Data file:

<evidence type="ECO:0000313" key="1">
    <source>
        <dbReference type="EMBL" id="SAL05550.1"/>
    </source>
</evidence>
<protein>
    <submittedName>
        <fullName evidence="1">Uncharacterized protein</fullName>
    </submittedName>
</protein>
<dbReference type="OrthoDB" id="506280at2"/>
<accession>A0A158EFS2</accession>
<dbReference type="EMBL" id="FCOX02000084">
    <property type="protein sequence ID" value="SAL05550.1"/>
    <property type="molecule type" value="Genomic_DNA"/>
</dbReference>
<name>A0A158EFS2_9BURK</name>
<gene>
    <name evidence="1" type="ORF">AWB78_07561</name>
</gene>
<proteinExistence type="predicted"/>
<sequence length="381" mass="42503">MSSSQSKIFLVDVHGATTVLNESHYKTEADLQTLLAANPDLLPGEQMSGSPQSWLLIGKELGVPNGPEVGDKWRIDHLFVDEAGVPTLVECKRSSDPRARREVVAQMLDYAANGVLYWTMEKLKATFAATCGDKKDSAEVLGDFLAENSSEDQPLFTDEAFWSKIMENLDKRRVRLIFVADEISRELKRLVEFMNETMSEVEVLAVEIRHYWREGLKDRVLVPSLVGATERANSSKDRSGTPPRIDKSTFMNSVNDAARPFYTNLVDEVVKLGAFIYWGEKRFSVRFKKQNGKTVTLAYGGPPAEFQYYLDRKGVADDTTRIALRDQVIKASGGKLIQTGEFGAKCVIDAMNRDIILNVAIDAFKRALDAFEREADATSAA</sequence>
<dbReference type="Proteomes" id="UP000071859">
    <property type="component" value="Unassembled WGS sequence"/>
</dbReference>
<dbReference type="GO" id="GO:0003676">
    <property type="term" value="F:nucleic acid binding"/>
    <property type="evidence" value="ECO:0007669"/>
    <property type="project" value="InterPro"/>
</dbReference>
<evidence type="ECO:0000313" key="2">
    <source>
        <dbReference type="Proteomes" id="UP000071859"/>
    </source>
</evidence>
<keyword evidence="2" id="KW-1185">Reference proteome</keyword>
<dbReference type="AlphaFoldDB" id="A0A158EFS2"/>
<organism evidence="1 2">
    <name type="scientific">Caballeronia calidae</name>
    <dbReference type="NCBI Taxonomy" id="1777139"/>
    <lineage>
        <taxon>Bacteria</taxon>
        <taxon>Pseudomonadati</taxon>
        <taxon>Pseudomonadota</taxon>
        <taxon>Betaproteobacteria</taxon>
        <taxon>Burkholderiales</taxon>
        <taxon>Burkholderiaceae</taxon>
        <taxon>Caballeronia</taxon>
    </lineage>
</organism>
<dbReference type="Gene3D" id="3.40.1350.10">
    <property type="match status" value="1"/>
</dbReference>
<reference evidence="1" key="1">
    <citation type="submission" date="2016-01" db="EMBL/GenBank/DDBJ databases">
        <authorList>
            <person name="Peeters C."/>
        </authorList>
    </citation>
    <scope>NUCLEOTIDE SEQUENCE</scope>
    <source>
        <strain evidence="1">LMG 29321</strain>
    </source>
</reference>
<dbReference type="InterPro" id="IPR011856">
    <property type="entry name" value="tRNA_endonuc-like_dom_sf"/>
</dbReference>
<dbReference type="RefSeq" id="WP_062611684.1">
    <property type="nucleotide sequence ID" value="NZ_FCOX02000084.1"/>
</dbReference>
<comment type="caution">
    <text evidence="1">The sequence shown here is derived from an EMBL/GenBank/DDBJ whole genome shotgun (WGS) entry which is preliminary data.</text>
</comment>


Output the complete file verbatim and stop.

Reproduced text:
<evidence type="ECO:0000313" key="1">
    <source>
        <dbReference type="EMBL" id="SAL05550.1"/>
    </source>
</evidence>
<protein>
    <submittedName>
        <fullName evidence="1">Uncharacterized protein</fullName>
    </submittedName>
</protein>
<dbReference type="OrthoDB" id="506280at2"/>
<accession>A0A158EFS2</accession>
<dbReference type="EMBL" id="FCOX02000084">
    <property type="protein sequence ID" value="SAL05550.1"/>
    <property type="molecule type" value="Genomic_DNA"/>
</dbReference>
<name>A0A158EFS2_9BURK</name>
<gene>
    <name evidence="1" type="ORF">AWB78_07561</name>
</gene>
<proteinExistence type="predicted"/>
<sequence length="381" mass="42503">MSSSQSKIFLVDVHGATTVLNESHYKTEADLQTLLAANPDLLPGEQMSGSPQSWLLIGKELGVPNGPEVGDKWRIDHLFVDEAGVPTLVECKRSSDPRARREVVAQMLDYAANGVLYWTMEKLKATFAATCGDKKDSAEVLGDFLAENSSEDQPLFTDEAFWSKIMENLDKRRVRLIFVADEISRELKRLVEFMNETMSEVEVLAVEIRHYWREGLKDRVLVPSLVGATERANSSKDRSGTPPRIDKSTFMNSVNDAARPFYTNLVDEVVKLGAFIYWGEKRFSVRFKKQNGKTVTLAYGGPPAEFQYYLDRKGVADDTTRIALRDQVIKASGGKLIQTGEFGAKCVIDAMNRDIILNVAIDAFKRALDAFEREADATSAA</sequence>
<dbReference type="Proteomes" id="UP000071859">
    <property type="component" value="Unassembled WGS sequence"/>
</dbReference>
<dbReference type="GO" id="GO:0003676">
    <property type="term" value="F:nucleic acid binding"/>
    <property type="evidence" value="ECO:0007669"/>
    <property type="project" value="InterPro"/>
</dbReference>
<evidence type="ECO:0000313" key="2">
    <source>
        <dbReference type="Proteomes" id="UP000071859"/>
    </source>
</evidence>
<keyword evidence="2" id="KW-1185">Reference proteome</keyword>
<dbReference type="AlphaFoldDB" id="A0A158EFS2"/>
<organism evidence="1 2">
    <name type="scientific">Caballeronia calidae</name>
    <dbReference type="NCBI Taxonomy" id="1777139"/>
    <lineage>
        <taxon>Bacteria</taxon>
        <taxon>Pseudomonadati</taxon>
        <taxon>Pseudomonadota</taxon>
        <taxon>Betaproteobacteria</taxon>
        <taxon>Burkholderiales</taxon>
        <taxon>Burkholderiaceae</taxon>
        <taxon>Caballeronia</taxon>
    </lineage>
</organism>
<dbReference type="Gene3D" id="3.40.1350.10">
    <property type="match status" value="1"/>
</dbReference>
<reference evidence="1" key="1">
    <citation type="submission" date="2016-01" db="EMBL/GenBank/DDBJ databases">
        <authorList>
            <person name="Peeters C."/>
        </authorList>
    </citation>
    <scope>NUCLEOTIDE SEQUENCE</scope>
    <source>
        <strain evidence="1">LMG 29321</strain>
    </source>
</reference>
<dbReference type="InterPro" id="IPR011856">
    <property type="entry name" value="tRNA_endonuc-like_dom_sf"/>
</dbReference>
<dbReference type="RefSeq" id="WP_062611684.1">
    <property type="nucleotide sequence ID" value="NZ_FCOX02000084.1"/>
</dbReference>
<comment type="caution">
    <text evidence="1">The sequence shown here is derived from an EMBL/GenBank/DDBJ whole genome shotgun (WGS) entry which is preliminary data.</text>
</comment>